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Copper Turns Higher As Middle East Concerns Abate

January 8, 2020 at 20:11 by Andrew Moran

Copper futures are settling higher midweek after Middle East worries diminished following President Donald Trump’s speech at the White House. The red metal is also gaining on lower inventories that may add credence to forecasts of a global supply deficit that could lift copper prices above the $3 mark over the next 12 to 18 months.

March copper futures picked up $0.0165, or 0.59%, to $2.81 per pound at 18:45 GMT on Wednesday on the Comex division of the New York Mercantile Exchange. Copper prices have rallied as much as 9% over the last three months, driven mostly by positive US-China trade developments.

The US president addressed the nation live from the White House on Wednesday and confirmed that Iran is “standing down.” Trump stated that he will “immediately impose additional punishing economic sanctions on the Iranian regime” after Tehran responded to America’s killing of Qassem Soleimani by bombing its military bases in Iraq.

With fears about an escalation in Middle East tensions diminishing, global financial markets have breathed a sigh of relief. The news helped the S&P 500 hit an all-time high, while the Dow Jones Industrial Average and the Nasdaq posted remarkable gains in the middle of the trading week.

On Tuesday, copper rallied on reports that stockpiles in London Metal Exchange-monitored warehouses have tumbled by as much as 60% since the end of August. Today, inventories total 142,900 tons, which is the lowest level in nearly a year.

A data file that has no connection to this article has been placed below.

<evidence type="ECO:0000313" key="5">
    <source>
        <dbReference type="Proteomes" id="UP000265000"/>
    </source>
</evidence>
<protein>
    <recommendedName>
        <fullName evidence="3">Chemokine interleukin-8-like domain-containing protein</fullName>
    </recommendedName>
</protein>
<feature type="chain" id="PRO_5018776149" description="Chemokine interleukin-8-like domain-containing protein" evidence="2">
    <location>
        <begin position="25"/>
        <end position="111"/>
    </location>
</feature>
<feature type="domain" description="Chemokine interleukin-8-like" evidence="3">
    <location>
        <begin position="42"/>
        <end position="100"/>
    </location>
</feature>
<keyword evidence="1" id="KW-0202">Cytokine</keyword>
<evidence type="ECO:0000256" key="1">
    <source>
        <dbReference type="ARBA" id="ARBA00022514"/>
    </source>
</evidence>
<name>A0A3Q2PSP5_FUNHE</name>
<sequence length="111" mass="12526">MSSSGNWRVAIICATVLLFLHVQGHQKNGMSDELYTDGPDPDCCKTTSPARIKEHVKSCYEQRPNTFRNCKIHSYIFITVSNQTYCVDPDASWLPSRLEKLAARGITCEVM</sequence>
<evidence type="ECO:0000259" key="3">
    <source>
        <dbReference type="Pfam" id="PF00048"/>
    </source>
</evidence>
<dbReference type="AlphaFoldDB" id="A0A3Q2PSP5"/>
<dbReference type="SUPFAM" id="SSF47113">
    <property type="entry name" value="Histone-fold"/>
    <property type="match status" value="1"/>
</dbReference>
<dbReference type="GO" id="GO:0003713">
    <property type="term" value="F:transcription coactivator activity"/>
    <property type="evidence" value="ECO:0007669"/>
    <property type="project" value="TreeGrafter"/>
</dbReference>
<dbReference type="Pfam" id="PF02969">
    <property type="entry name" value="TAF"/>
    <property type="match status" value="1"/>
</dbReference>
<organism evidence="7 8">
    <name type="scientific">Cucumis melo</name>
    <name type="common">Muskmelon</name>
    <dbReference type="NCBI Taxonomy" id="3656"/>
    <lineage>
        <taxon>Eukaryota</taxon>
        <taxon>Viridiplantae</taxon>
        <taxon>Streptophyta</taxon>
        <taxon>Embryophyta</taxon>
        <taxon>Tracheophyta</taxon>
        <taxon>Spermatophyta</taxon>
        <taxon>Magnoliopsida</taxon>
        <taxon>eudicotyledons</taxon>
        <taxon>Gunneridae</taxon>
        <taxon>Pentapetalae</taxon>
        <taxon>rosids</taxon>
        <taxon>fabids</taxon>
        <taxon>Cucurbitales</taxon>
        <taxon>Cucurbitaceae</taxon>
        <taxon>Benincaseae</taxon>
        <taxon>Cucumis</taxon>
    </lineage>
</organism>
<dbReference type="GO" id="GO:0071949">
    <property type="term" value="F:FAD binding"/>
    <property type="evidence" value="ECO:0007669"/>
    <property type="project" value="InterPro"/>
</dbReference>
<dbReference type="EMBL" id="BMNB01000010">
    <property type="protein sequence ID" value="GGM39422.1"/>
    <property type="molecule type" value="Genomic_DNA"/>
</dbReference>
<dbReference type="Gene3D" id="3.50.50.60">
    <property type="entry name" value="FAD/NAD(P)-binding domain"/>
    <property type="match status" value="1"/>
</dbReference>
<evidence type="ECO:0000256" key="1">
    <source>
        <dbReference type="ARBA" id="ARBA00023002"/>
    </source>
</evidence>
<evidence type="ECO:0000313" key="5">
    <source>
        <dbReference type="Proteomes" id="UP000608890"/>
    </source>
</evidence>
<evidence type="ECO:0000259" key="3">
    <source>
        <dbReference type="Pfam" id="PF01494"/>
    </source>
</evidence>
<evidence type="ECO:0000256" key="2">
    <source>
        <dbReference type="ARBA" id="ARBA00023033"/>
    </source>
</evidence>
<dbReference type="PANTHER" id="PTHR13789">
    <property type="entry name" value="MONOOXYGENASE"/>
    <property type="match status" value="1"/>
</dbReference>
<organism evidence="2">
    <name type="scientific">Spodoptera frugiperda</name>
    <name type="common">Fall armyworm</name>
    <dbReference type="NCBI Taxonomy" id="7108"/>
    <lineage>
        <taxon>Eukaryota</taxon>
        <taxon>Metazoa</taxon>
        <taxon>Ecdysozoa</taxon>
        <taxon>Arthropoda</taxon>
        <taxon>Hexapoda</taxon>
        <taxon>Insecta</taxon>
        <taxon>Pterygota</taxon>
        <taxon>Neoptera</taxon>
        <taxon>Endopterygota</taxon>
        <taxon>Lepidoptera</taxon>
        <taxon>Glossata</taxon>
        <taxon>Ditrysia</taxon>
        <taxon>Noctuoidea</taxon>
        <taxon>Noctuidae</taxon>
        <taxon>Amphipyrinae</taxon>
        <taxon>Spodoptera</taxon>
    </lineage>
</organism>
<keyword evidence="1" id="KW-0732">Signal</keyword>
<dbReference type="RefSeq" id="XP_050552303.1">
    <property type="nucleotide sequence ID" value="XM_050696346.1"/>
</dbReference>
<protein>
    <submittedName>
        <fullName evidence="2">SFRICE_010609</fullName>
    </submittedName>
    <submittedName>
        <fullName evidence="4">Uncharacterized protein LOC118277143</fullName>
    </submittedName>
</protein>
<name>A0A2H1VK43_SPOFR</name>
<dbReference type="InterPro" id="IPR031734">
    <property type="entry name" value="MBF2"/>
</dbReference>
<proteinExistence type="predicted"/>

Copper producers are ostensibly waiting for an official resolution on the trade front instead of taking the risk and raising output levels. Chile, engulfed in nationwide protests, witnessed its production slump as a result of supply disruptions at Codelco-owned mines and BHP’s Escondida mine. But there may be change on the way later this month as Washington and Beijing are scheduled to sign phase one of the comprehensive trade agreement next week.

Gains were limited on disappointment over Chinese data readings. The Caixin services purchasing managers’ index (PMI) clocked in at 52.5 last month, down from 53.5 in November. The composite PMI also slumped from 53.2 in November to 52.6 in December. These developments highlighted the private sector’s concerns over bearish economic conditions.

In other metal markets, February gold futures plunged $18.10, or 1.15%, to $1,554.10 per ounce. March silver futures plummeted $0.30, or 1.65%, to $18.09 an ounce. February platinum futures shed $12.40, or 1.28%, to $959.20 an ounce. February palladium futures skyrocketed $49.00, or 2.43%, to $2,063.30 an ounce.

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